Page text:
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Driver's Seat
To which class do you belong?
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Americans like to think we live in a classless society. I agree. All my life I’ve bumped into individuals with no class at all. Rude, ill-bred whelps, oozing offensiveness from every unwashed pore. You know the kind, I’m sure.

However, whether we like it or not, the rest of us are scattered into dozens of classes, categories and types. For example, in today’s economy we each belong either to the top 1 percent (who have financial assets greater than the net worth of Argentina), or the bottom 99 percent, who wander around in tattered confusion, muttering “Where did my money go?”

Then there are the social classes. The major groupings used to go like this: “Working” class, i.e., persons who earn money with their muscles and carry lunch buckets to work; the “white collar” class, who work in offices and watch Facebook on their computers; and “the professional” class — doctors, lawyers, and auto mechanics who earn $500 an hour and up. All other workers were divided into dozens of sub-categories such as nurses, long-distance truck drivers and monkey-cage cleaners.

The symbol of social climbing was a ladder, or a greasy pole. This gave rise to sayings such as “Be nice to people on your way up, because you’ll meet them again on your way down.” Also, “The only thing wrong with reaching the top is that from that point there’s only one way to go.” These epigrams are credited both to Charlemagne and to Pete Rose.

The chief goal of social climbers was to be (or appear) different or better than those around you. There are about 2,700 ways to do this. In the old days, the most common climbing techniques included getting rich, getting a better education, owning a big house and a Maserati automobile, or joining a country club where you could eat in a noisy dining room while engaging in intellectual talk, i.e., real estate.

Some of those methods still work, but today’s ultimate social climbing device is to become “cool.” Once you’re accepted as being cool, the sky is your limit, at least for a short time. The trouble is that the meaning of cool is always changing. What’s cool today can be regarded as lame tomorrow.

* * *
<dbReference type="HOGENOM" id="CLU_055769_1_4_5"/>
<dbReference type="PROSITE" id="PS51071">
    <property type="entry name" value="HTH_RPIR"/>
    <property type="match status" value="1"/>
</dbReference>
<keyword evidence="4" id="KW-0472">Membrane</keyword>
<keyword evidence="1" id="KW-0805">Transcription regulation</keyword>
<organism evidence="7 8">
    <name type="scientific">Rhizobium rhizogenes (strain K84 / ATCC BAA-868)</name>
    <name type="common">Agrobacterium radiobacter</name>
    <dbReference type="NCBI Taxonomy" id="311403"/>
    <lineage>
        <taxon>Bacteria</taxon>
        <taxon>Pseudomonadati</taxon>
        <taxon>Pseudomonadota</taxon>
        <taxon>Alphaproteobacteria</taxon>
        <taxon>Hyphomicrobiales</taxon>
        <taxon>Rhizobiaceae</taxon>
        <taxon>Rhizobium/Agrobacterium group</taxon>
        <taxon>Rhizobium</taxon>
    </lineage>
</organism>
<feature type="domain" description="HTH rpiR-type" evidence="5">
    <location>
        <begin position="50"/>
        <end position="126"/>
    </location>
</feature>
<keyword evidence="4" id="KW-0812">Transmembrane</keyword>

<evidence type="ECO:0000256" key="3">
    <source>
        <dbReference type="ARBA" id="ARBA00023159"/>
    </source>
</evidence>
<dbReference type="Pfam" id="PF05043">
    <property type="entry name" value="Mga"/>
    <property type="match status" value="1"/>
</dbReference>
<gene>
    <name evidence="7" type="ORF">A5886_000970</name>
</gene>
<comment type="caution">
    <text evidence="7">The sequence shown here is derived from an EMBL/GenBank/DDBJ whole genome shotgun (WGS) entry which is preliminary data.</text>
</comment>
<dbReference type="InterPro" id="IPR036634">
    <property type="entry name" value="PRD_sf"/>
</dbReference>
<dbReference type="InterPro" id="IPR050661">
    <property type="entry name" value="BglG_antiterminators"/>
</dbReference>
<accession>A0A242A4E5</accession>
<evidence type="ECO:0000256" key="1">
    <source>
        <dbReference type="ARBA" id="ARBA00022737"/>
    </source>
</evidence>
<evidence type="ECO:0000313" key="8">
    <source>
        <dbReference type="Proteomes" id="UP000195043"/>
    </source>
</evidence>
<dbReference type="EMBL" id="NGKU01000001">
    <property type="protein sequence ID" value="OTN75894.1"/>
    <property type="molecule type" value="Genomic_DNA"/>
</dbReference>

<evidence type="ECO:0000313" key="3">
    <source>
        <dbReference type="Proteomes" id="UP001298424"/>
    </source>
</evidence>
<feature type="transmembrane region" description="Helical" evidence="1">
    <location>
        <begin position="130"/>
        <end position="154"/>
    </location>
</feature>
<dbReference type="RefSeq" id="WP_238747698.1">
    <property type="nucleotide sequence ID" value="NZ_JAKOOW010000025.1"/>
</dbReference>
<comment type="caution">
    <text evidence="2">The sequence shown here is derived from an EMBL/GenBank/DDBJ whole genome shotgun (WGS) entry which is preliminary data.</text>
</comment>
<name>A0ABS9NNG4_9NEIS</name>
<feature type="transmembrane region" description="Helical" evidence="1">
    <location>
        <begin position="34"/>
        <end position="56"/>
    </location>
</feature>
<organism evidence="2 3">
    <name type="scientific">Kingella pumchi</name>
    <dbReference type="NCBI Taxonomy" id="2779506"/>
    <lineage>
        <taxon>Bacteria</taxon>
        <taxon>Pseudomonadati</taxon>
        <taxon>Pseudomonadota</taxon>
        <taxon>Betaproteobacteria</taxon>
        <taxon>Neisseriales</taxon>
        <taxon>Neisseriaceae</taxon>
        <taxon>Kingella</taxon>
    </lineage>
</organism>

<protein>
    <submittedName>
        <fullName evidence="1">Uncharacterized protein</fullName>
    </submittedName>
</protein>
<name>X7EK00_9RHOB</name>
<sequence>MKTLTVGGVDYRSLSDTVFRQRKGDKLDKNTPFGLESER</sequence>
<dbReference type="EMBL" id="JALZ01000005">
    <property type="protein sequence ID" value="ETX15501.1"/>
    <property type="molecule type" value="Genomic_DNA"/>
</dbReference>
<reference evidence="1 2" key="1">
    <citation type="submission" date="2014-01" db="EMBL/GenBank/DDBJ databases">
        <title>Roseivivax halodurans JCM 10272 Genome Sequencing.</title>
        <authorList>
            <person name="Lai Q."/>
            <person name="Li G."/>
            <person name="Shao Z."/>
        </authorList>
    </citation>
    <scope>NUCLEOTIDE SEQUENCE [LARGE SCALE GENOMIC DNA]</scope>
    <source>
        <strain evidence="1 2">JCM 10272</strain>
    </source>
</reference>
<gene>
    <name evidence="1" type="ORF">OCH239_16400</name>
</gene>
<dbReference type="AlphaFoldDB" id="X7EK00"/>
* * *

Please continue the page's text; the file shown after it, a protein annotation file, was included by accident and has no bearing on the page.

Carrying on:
A similar glitch is that what raises your status in the eyes of some people will cause you to become a joke to others. Example: implanting a steel ball in your tongue, or having a dragon tattooed on your forearm. Either of those moves can bring you new friends on the street, but you can say sayonara to your future as a stockbroker.

Another mistake a social climber can make is to appear in public in flip-flops. If Bill Gates, Helen Mirren or Charlie Rose were to step out on the street while wearing flip-flops, they would dive 80 points on the “distinguished” scale. Maybe that’s just my prejudice.

Over the years, social climbing and self-improvement have sometimes become entangled. Example: enlarging your vocabulary. In the 1950s, dozens of books offered to teach you bigger, better words such as “egregious” and “misanthropic.” The assumption was that if someone heard you use such terms, he would immediately hire you or ask you to marry his rich spinster aunt. Today, of course, anyone using a word more arcane than “awesome” will be shunned as a showoff and a freak.

Another status-raising fad was public speaking. Toastmasters and the Dale Carnegie courses promised, or implied, that if you could get up and express yourself smoothly before a group, your business and social future was assured. I’m sure that often was the case. However, the flaw in that idea was that when your speech ended and you sat down, you were still Homer Hankins from Gulch, Okla. Nothing had changed.

As you can see from all of the foregoing discussion, determining the class in which we belong can be confusing and inconclusive. Today, many ambitious men and women don’t climb ladders; they simply move sideways into new playing fields and situations. There they succeed or fail because of their own efforts or, more likely, because of the invisible influence of time, fate, happenstance and dumb luck.

At the center of the effort to join another “better” class is the wish to alter one’s basic nature or origins. You can’t fault an oyster for wanting to smooth down the rough edges of its shell. But in the process the oyster may accidentally get rid of the piece of grit that, left alone, would turn into a pearl.

Bob Driver is a former columnist for the Clearwater Sun. His email address is
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